Yemen War Investigation Is Extended by U.N. Council




By Nick Cumming-Bruce

Overriding the objections of Saudi Arabia and its allies, the United Nations Human Rights Council voted Friday to continue an investigation by a panel of international experts into the war in Yemen that is driving the country’s population toward famine.

The Council’s action followed days of diplomatic maneuvering over a scathing report presented by the experts earlier this month. It detailed human rights violations by all parties to the conflict, which is in its fourth year, and said individuals in Saudi Arabia, the United Arab Emirates and Yemen’s internationally recognized government were implicated in possible war crimes.

The 47-member Council voted 21 to 8, with 18 abstentions, in favor of a resolution supporting the experts’ work. The vote came minutes after the conclusion of days of discussions between the Saudi Arabia and its allies and a group of countries led by the Netherlands and Canada.

In the end, their quest for consensus hit a wall over Saudi calls for a review of the experts’ report and for changes in membership of the expert panel, said a senior diplomat involved in the discussions, who would not speak publicly because of the sensitivity of the issues.

The Council’s impasse mirrored the stalemate in the Yemen war, in which Saudi Arabia and the United Arab Emirates are fighting alongside Yemeni militias against the Houthis, who have controlled the capital, Sanaa, and much of northern Yemen since toppling the government of President Abdu Rabbu Mansour Hadi.

Speaking in the Council on Friday, Yemen’s minister of human rights, Mohamed Asker, deplored the resolution, which he said “encourages war.” The United Arab Emirates’ ambassador to the United Nations in Geneva, Obaid Salem Saeed Al Zaabi, warned that it would “do more harm than good,” deepening divisions in Yemen and increasing instability in the region.

Their objections underscored the anger of Saudi Arabia and its allies over the report, which they condemned as biased and overlooking the many human rights abuses carried out by Houthis.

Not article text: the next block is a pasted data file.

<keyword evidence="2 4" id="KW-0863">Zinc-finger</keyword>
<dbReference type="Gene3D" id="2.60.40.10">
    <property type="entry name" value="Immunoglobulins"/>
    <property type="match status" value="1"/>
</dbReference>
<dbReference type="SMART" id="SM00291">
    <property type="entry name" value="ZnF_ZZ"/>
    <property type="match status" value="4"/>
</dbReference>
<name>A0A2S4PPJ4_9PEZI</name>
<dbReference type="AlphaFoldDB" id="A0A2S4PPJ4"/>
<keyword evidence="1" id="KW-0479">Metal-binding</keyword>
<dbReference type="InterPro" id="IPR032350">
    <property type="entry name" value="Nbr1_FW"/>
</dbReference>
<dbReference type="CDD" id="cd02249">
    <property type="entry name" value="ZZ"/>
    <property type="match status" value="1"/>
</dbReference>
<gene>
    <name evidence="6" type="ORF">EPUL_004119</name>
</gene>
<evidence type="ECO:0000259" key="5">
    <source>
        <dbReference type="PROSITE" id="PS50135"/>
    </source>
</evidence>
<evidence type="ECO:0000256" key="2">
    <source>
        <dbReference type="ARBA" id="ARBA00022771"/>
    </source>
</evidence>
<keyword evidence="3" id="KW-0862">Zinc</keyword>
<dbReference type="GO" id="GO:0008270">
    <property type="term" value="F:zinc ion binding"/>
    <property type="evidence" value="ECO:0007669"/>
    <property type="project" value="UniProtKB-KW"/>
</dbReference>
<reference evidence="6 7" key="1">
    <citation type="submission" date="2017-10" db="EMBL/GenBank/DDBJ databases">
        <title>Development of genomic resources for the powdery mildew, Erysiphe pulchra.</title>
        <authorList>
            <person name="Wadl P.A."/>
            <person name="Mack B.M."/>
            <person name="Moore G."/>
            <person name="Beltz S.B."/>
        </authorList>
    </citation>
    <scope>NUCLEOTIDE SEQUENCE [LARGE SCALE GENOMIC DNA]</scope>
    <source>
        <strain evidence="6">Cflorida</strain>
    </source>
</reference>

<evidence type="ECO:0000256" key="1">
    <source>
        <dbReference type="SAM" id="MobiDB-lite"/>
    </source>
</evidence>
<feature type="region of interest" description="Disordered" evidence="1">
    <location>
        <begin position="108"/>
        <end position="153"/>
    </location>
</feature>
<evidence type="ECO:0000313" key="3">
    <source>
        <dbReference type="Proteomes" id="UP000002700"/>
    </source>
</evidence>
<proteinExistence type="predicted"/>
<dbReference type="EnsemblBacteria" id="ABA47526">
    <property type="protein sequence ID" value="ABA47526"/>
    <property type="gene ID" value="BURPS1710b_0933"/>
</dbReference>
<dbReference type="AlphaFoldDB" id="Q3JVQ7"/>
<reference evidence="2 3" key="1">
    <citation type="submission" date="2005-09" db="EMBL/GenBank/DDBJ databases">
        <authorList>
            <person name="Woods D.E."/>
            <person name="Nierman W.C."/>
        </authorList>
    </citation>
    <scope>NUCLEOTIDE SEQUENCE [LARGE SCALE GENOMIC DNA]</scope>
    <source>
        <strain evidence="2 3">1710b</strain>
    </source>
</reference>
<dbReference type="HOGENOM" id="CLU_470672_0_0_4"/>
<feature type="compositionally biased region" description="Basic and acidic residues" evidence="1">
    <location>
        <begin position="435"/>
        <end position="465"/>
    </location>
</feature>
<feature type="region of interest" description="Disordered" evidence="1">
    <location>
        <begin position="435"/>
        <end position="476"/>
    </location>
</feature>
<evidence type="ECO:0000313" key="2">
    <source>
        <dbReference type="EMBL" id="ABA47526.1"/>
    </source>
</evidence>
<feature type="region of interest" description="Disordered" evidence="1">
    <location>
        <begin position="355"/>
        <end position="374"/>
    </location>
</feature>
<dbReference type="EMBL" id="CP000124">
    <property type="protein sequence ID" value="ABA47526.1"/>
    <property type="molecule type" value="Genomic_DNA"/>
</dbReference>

State-sponsored media in the Gulf States also denigrated the expert panel’s chairman, Kamel Jendoubi of Tunisia, and other members.

In their report, the experts said Houthi forces had shelled civilians, arbitrarily imprisoned critics, tortured detainees, recruited children to fight and obstructed delivery of humanitarian aid. In some cases, they said, those actions could amount to war crimes.

But the panel blamed the Saudi coalition’s airstrikes, blockades and shipping restrictions for most of the war’s civilian casualties as well as the immense damage to Yemen’s critical infrastructure, which has worsened the plight of millions of civilians. The report also detailed torture, rape and sexual violence by security forces controlled by the United Arab Emirates.

Hammering home the war’s human costs, Mark Lowcock, the United Nations emergency relief chief, speaking at the Security Council last week, described civilians reduced to eating leaves. Mr. Lowcock warned that Yemen was reaching a tipping point “beyond which it will be impossible to prevent massive loss of life as a result of widespread famine across the country.”

In a nod to Arab concerns about the lack of detail on Houthi violations in the experts’ report, Western diplomats told the Council that the experts’ investigation was “unfinished” and noted the limited time and access available to them. But they also argued that those limitations only underscored the need to give the experts more time to complete their work.

Instead of international monitoring of the conflict, Saudi Arabia and its allies had proposed increased training and support for Yemen’s national Commission of Inquiry. Western countries saw no contradiction in also accepting that proposal, and the Council adopted it unanimously on Friday.


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